As the weather gets cooler, more activities move indoors. Have you considered your home’s indoor air quality, and how it affects your family’s health? Fireplaces, pollen, cleaning supplies, pets and cigarette smoke all contribute to the air we breathe, sometimes in ways we can’t see or smell.
When your house is buttoned up to keep out the cold, what can you do? Before we give you tips to help clear the air, let’s look at what’s blowing in the wind.
Indoor Air Quality is More Than Removal of Odors
Take a deep breath. What do you smell? Flowers, perfume, cut grass, fresh bread? These are a few scents enjoyed by most people. And yet, even a pleasant aroma can cause discomfort for people with respiratory conditions.
Seasonal allergies or asthma can be triggered as easily by a fun fall bonfire as they can by smog. Children, the elderly and anyone with a suppressed immune system are particularly vulnerable to airborne contaminants. Consider these other lesser-known pollutants.
- Mattresses, furniture, paint and carpets. Pollutants from the manufacturing process can be released, or “off-gas” into your home long after a new item arrives.
- Toxic elements. In addition to dust mites, dust can contain particles of lead. Household air also contains radon, formaldehyde and trace amounts of chemicals such as pesticides. Many of these may be tracked indoors on shoes or pets.
- Dander. Don’t have a pet? While the amount of dander is less in a home without a pet, in reality, we all produce it.
What You Can Do to Improve Indoor Air Quality
While you can’t eliminate every trace of allergens and pollutants from your home, there are steps you can take to improve your indoor air quality.
- Make your home smoke-free. Cigarette smoke contains more than 4,000 chemicals, and the health consequences of smoking are well established. Even though November is Lung Cancer Awareness Month, anytime is a great time to kick the habit.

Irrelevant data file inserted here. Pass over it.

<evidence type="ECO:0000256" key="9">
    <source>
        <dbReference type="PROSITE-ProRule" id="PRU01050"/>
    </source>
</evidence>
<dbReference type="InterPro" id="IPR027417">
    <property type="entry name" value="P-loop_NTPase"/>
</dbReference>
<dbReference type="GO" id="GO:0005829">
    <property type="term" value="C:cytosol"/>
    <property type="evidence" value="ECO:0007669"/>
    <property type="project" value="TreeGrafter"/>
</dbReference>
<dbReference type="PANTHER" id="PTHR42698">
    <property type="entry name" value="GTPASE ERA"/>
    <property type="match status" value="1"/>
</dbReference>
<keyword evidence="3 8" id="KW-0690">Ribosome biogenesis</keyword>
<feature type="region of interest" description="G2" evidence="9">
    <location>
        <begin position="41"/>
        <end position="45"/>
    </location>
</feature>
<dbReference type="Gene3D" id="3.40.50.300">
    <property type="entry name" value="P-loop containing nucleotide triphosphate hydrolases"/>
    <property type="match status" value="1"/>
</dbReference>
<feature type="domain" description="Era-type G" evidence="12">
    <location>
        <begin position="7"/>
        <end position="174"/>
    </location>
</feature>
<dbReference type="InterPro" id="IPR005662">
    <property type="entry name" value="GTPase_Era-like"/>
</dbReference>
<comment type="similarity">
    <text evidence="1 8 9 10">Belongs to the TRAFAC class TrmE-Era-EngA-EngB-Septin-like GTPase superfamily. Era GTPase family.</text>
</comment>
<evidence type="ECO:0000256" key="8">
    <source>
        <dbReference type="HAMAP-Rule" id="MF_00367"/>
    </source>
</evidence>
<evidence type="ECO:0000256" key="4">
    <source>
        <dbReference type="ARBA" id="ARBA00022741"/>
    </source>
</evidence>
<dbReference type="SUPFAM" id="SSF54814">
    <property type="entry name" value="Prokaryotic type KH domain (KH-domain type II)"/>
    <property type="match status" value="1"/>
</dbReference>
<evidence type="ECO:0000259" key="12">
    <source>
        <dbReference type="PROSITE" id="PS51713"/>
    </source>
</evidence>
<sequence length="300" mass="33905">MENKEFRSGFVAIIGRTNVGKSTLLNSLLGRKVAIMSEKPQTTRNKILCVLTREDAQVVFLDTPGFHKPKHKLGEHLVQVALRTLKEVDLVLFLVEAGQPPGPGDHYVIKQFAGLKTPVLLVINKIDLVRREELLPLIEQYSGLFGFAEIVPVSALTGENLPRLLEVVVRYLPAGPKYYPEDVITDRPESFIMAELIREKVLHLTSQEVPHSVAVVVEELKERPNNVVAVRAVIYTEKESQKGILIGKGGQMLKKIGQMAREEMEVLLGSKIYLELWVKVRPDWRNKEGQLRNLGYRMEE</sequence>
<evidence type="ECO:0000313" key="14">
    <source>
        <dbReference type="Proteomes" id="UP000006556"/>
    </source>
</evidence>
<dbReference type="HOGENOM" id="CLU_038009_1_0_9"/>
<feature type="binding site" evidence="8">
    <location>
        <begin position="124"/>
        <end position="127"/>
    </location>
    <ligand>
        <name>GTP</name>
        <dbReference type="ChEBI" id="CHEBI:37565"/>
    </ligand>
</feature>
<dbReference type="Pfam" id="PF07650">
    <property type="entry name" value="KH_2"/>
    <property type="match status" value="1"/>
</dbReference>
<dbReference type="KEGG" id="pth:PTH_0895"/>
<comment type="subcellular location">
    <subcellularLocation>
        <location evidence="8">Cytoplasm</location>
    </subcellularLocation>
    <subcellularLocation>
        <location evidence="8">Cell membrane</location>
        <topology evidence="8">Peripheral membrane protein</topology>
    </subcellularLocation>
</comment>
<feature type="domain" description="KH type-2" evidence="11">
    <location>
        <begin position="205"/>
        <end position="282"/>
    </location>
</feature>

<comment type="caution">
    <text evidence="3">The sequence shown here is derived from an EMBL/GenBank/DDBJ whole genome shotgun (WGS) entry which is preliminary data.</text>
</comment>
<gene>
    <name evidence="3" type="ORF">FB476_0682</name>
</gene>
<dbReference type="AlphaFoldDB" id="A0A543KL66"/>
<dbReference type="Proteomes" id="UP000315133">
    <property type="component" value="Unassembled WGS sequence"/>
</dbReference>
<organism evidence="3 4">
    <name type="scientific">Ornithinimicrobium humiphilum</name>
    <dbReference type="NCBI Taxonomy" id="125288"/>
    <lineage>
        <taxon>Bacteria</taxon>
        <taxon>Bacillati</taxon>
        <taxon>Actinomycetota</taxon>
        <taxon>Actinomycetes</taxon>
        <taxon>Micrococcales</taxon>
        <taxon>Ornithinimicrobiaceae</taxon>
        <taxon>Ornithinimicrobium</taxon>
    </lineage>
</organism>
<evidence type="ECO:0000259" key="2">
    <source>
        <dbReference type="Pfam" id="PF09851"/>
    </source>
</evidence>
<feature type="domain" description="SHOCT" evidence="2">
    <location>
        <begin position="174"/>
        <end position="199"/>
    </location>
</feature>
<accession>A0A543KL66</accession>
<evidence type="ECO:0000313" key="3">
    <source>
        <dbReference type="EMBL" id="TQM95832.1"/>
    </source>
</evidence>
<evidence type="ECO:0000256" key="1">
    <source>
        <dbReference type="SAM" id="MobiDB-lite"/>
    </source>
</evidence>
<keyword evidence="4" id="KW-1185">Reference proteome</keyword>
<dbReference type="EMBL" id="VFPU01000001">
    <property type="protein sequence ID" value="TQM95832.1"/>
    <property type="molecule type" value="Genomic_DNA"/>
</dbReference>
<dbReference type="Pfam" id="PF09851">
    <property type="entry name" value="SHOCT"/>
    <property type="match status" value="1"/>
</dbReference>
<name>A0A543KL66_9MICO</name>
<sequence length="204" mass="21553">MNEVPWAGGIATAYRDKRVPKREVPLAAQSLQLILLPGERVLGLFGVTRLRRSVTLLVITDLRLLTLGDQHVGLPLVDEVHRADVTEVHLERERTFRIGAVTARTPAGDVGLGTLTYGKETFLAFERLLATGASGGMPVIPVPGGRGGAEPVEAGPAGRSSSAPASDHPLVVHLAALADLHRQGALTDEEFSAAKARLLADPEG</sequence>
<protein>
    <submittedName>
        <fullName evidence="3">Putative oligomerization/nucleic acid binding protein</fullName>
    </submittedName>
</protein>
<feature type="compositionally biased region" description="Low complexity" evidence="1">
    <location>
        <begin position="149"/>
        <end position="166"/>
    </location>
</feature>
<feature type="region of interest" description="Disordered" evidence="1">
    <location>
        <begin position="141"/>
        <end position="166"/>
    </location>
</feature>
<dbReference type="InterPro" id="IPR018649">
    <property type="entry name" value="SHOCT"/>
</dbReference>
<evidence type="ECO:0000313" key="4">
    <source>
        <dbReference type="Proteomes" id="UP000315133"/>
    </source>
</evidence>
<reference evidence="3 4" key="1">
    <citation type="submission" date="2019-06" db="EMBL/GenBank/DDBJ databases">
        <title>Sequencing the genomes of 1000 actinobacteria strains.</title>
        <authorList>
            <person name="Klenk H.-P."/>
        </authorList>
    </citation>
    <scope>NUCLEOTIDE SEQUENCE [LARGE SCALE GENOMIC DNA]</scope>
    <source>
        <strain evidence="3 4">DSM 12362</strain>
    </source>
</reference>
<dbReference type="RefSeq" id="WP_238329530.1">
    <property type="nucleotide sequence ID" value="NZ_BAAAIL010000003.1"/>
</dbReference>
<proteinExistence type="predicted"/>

While quitting is always the best option, smoking outside reduces pollutants in the home. It also protects family members from more secondhand exposure.
- Keep your floors clean. As contaminants blow through the air, they eventually find their way to the floor. When you vacuum and mop regularly, you can catch and banish these particles. Put floor mats by each entryway and stop pollutants before they get into your home.
- Maintain healthy humidity. Mold and dust mites thrive when humidity gets above 50 percent. Use a dehumidifier to remove excess moisture. Ensure leaks and drips are repaired. Crack a window or use an exhaust fan. This vents excess moisture from kitchens and bathrooms when you cook, run the dishwasher or bathe.
- Test for radon. Radon is an invisible and odorless radioactive gas and it can seep into any home from the soil below. Elevated radon levels heighten the risk of lung cancer. Fortunately, a radon test is quick and inexpensive, and radon levels are simple and affordable to reduce.
- Use fragrance-free or naturally scented products. Artificially-scented products contribute a blend of chemicals to your home. Instead of a lemon-scented cleanser, clean with a natural mixture of lemon juice and baking soda. Houseplants bring natural beauty and absorb chemical pollutants from your home’s indoor air quality.
Call Energy Savers for HVAC and Indoor Air Quality Needs
For more than 40 years, Energy Savers has helped home and business owners achieve the ultimate balance of air quality and comfort. We service and repair all brands of HVAC equipment and provide air quality solutions.
To learn more about your options to improve indoor air quality, please call us. We love to share our expertise about dehumidifiers, duct cleaning and other ways to help your family breathe easier.
We get up every day to provide quality products and great customer service in and around Columbus, Georgia and Opelika, Alabama. For better comfort and health, call us for indoor air quality help today.